if my_element == 'F':
    print('The element is fluorine.')
    # this block is not run, so our code does not print anything.

It would be helpful if we could provide an alternative block of code that will run if our conditional statement is False.

In Python we can use ifelse to do this.

my_element = 'Cl'

if my_element == 'F':
    print('The element is fluorine.')
else:
    print('The element is not fluorine.')
The element is not fluorine.

else is used similarly to our original if statement:. The else has the same indentation as the original if and is followed by a colon :. Then the code block we want to run is indented in a code block below the else: line.

Sometimes we want to test more than one condition in sequence.

If A is true do X.
If A is not true, but B is true do Y.
If neither A nor B are true do Z.

Python allows us to build up these more complex flow control statements by combining if and else with elif (which you can read as short for “else if”)

my_element = 'Cl'

# compound if…elif…else block to test the identify of my_element.
if my_element == 'F':
    print('The element is fluorine.')
elif my_element == 'Cl':
    print('The element is a chlorine.')
else:
    print('I don\'t know what this element is')
The element is a chlorine.

We can have any number of elif statements:

my_element = 'At'

# compound if…elif…else block to test the identify of my_element.
if my_element == 'F':
    print('The element is fluorine.')
elif my_element == 'Cl':
    print('The element is chlorine.')
elif my_element == 'Br':
    print('The element is bromine.')
elif my_element == 'I':
    print('The element is iodine.')
elif my_element == 'At':
    print('The element is astatine.')
else:
    print('I don\'t know what this element is')
The element is astatine.

What if we want to test whether our element is contained in a group? We could do this using or:

if ((my_element == 'F') or 
    (my_element == 'Cl') or 
    (my_element == 'Br') or 
    (my_element == 'I') or 
    (my_element == 'At')):
    print('The element is a halogen.')
elif my_element == 'Ts':
    print('The element is potentially a halogen.')
else:
    print('I don\'t know what this element is')
The element is a halogen.

Here we have wrapped our compound conditional statement in brackets () so that we can split it over multple lines to improve readability.

This code is still quite awkward to read though. And we can start to image the problem if we want to test whether an object is contained in an even larger set. For example, writing a function to test whether a string is a valid chemical symbol!!

def is_an_element(my_element):
    """
    Test whether a string is a valid chemical symbol.
    
    Args:
        my_element (str): The string to test.
        
    Returns:
        (bool): True if the string is a valid chemical symbol; False otherwise.
        
    """
    if ((my_element == 'H') or
        (my_element == 'He') or
        (my_element == 'Li') or
        …
        (my_element == 'Og')): # 118 lines later
        return True
    else:
        return False

Python provides the in keyword as a logical operator for testing whether an object is contained in a sequence, which allows us to write both the examples above much more cleanly.

if my_element in ['F', 'Cl', 'Br', 'I', 'At']:
    print('The element is a halogen.')
elif my_element == 'Ts':
    print('The element is potentially a halogen.')
else:
    print('I don\'t know what this element is')
The element is a halogen.

Here we test whether the value assigned to my_element is contained in the list ['F', 'Cl', 'Br', 'I', 'At'].

Now our function to test whether a string is a valid chemical element becomes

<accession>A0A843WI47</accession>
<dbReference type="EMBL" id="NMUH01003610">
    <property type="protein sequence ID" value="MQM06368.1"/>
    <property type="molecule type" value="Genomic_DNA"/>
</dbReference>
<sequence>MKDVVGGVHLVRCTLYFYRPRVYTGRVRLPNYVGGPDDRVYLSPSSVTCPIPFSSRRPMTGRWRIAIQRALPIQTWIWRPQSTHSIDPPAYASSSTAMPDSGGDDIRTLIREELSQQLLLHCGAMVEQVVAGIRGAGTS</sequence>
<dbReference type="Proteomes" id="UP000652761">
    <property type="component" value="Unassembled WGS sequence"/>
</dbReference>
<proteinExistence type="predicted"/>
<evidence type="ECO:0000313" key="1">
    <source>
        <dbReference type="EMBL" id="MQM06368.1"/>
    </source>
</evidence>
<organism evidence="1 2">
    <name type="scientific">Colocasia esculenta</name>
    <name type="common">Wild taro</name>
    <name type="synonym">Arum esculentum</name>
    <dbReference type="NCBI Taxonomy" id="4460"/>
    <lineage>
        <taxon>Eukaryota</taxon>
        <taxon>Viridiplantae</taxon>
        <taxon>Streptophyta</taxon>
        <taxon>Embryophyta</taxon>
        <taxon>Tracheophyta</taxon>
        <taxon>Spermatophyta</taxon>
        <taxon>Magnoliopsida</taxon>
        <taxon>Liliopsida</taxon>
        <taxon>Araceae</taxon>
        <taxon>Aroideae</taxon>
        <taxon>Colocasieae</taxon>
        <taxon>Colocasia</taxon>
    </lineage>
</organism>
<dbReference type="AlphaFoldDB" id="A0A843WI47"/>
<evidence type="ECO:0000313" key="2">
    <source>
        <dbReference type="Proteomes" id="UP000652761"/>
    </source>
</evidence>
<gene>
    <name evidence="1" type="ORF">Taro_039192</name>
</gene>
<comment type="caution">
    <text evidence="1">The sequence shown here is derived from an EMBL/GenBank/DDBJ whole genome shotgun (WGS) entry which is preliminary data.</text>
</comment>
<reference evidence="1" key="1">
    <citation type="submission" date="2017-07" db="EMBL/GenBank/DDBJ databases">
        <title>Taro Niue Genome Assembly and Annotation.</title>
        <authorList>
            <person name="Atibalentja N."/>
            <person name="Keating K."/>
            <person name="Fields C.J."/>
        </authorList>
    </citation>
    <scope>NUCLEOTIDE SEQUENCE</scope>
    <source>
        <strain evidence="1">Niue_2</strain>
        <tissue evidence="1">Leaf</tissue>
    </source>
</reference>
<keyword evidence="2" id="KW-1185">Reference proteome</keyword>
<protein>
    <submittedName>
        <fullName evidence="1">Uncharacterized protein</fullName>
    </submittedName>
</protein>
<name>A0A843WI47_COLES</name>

def is_an_element(my_element):
    """
    Test whether a string is a valid chemical symbol.

    Args:
        my_element (str): The string to test.

    Returns:
        (bool): True if the string is a valid chemical symbol; False otherwise.

    """
    valid_symbols = ['H', 'He', 'Li', 'Be', 'B', 'C', 'N', 'O', 'F' … 'Lv', 'Ts', 'Og']
    if my_element in valid_symbols:
        return True
    else:
        return False

continue and break

Python provides additional flow control statements for controlling the behaviour of loops. For example, if a certain condition is met we might want to jump straight to the next iteration of a loop without running the rest of the current code block, or we might want to quit the loop all together.

  • continue → jump straight to the next iteration of the loop.

  • break → jump out of the loop entirely.

For example, if we are iterating through the numbers 0 to 99, but want to stop if we reach 3, we can use the break keyword:

for i in range(100):
    print(i)
    if i == 3:
        break
print('Loop exited')
0
1
2
3
Loop exited

The range() function used here provides us with a range of numbers that we can iterate through. range(X) gives the sequence of numbers from 0 to X-1; which is analgous to how list indexing works in Python.

Alternatively we might want to count numbers but skip those divisible by 3.

for i in range(20):
    if i%3 == 0: # `True` if i is divisible by 3
        continue
    print(i)
1
2
4
5
7
8
10
11
13
14
16
17
19

Exercises

1. Fizzbuzz

Write a piece of code that can play fizzbuzz. Your code should count from 1 to 100. Numbers that are divisible by 3 are replaced by “Fizz”; numbers that are divisible by 5 are replaced by “Buzz”; and numbers divisible by 3 and 5 are replaced by “Fizz Buzz”.

To generate the numbers from 1 to 100 you can use the range() function with two numbers, to specify the start and end of your range, i.e. range(1,101).

2. Energy minimisation convergence testing

Revise your energy minimisation codes from earlier this week, such that they will automatically break out of the loop when the difference between the previous distance \(r_{\text{old}}\) and the new distance \(r_{\text{new}}\) is less than \(0.02\) Å.

Get your code to report whether your minimisation has convereged, or whether you have reached the maxium number of iterations specified in your loop.

Worked Examples